Where does responsibility for the ADA ultimately lie? And is there a reference determining that it should lay with anyone other than those directly responsible for its occurrence?
The Antideficiency Act (ADA) is the only fiscal law that requires Services and Agencies of the Federal Government to affix responsibility to the person/persons that commit the ADA violation. The GAO ADA resources located at < https://www.gao.gov/legal/appropriations-law-decisions/resources#:~:text=The%20Antideficiency%20Act%20prohibits%20federal,31%20U.S.C.> states the following:
Federal employees who violate the Antideficiency Act are subject to two types of sanctions: administrative and penal. Employees may be subject to appropriate administrative discipline including, when circumstances warrant, suspension from duty without pay or removal from office. In addition, employees may also be subject to fines, imprisonment, or both.
The Financial Management Regulation (FMR) 7000.14-R Volume 14 discusses ADAs and the ADA investigation process.
Another resource is Title 31 US Code 1518 which states: An officer or employee of the United States Government or of the District of Columbia government violating section 1517(a) of this title shall be subject to appropriate administrative discipline including, when circumstances warrant, suspension from duty without pay or removal from office.
Title 31 US Code 1517(a) states: (a)An officer or employee of the United States Government or of the District of Columbia government may not make or authorize an expenditure or obligation exceeding—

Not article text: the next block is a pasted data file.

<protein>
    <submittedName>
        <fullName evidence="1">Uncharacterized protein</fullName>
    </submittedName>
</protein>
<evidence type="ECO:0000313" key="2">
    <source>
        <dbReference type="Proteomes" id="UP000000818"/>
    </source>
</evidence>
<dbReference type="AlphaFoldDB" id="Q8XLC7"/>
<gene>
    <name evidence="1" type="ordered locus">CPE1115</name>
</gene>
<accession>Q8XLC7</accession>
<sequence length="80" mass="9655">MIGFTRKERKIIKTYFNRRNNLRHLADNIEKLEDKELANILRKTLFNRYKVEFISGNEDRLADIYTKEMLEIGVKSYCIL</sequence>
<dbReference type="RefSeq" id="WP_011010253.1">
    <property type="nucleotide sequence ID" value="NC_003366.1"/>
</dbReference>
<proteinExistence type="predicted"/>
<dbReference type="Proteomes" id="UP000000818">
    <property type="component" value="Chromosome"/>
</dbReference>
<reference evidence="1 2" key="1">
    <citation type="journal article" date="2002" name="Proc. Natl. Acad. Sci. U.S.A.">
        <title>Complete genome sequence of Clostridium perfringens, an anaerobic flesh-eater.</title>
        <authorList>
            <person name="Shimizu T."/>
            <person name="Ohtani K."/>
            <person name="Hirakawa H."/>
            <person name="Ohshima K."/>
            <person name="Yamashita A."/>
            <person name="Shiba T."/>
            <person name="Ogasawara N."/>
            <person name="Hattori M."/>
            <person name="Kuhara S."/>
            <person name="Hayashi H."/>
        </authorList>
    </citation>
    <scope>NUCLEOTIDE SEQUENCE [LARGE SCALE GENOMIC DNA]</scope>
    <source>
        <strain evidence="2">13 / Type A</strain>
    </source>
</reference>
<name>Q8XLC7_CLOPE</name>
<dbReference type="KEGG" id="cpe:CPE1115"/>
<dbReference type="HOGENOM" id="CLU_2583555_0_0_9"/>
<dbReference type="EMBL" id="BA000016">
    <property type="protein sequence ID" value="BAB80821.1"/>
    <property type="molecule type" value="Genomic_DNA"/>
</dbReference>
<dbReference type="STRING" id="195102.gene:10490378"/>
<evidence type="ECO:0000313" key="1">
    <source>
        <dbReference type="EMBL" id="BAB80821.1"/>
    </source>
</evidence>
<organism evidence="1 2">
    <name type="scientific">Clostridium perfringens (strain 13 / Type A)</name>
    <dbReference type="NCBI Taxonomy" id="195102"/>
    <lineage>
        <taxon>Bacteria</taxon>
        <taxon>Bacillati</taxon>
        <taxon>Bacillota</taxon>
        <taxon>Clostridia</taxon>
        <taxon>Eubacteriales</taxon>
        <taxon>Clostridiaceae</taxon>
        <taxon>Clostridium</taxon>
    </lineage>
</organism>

(1)an apportionment; or
(2)the amount permitted by regulations prescribed under section 1514(a) of this title.
One additional resource is the GAO Red Book, Appropriations Law, Chapter 6, 3rd edition, Section 5 which states:
Violations of the Antideficiency Act are subject to sanctions of two types, administrative and penal. The Antideficiency Act is the only one of the title 31, United States Code, fiscal statutes to prescribe penalties of both types, a fact which says something about congressional perception of the Act’s importance.
An officer or employee who violates 31 U.S.C. § 1341(a) (obligate/expend in excess or advance of appropriation), section 1342 (voluntary services prohibition), or section 1517(a) (obligate/expend in excess of an apportionment or administrative subdivision as specified by regulation) “shall be subject to appropriate administrative discipline including, when circumstances warrant, suspension from duty without pay or removal from office.” 31 U.S.C. §§ 1349(a), 1518. For a case in which an official was reduced in grade and reassigned to other duties, see Duggar v. Thomas,
550 F. Supp. 498 (D.D.C. 1982) (upholding the agency’s action against a charge of discrimination).
In addition, an officer or employee who “knowingly and willfully” violates any of the three provisions cited above “shall be fined not more than $5,000, imprisoned for not more than 2 years, or both.” 31 U.S.C. §§ 1350, 1519. As far as GAO is aware, it appears that no officer or employee has ever been prosecuted, much less convicted, for a violation of the Antideficiency Act as of this writing. The knowing and willful failure to record an overobligation in order to conceal an Antideficiency Act violation is also a criminal offense. See 71 Comp. Gen. 502, 509–10 (1992) (discussing several relevant criminal provisions in title 18, United States Code).
As far as the level of responsibility, each situation requires an investigation by the Service or the Agency which then determines the level of responsibility for the ADA. Another prudent avenue for you to research are the USMC specific rules for ADA violations and the level of responsibility for the ADA. I would also suggest you speak with the Comptroller and the legal office for additional guidance specific to the USMC.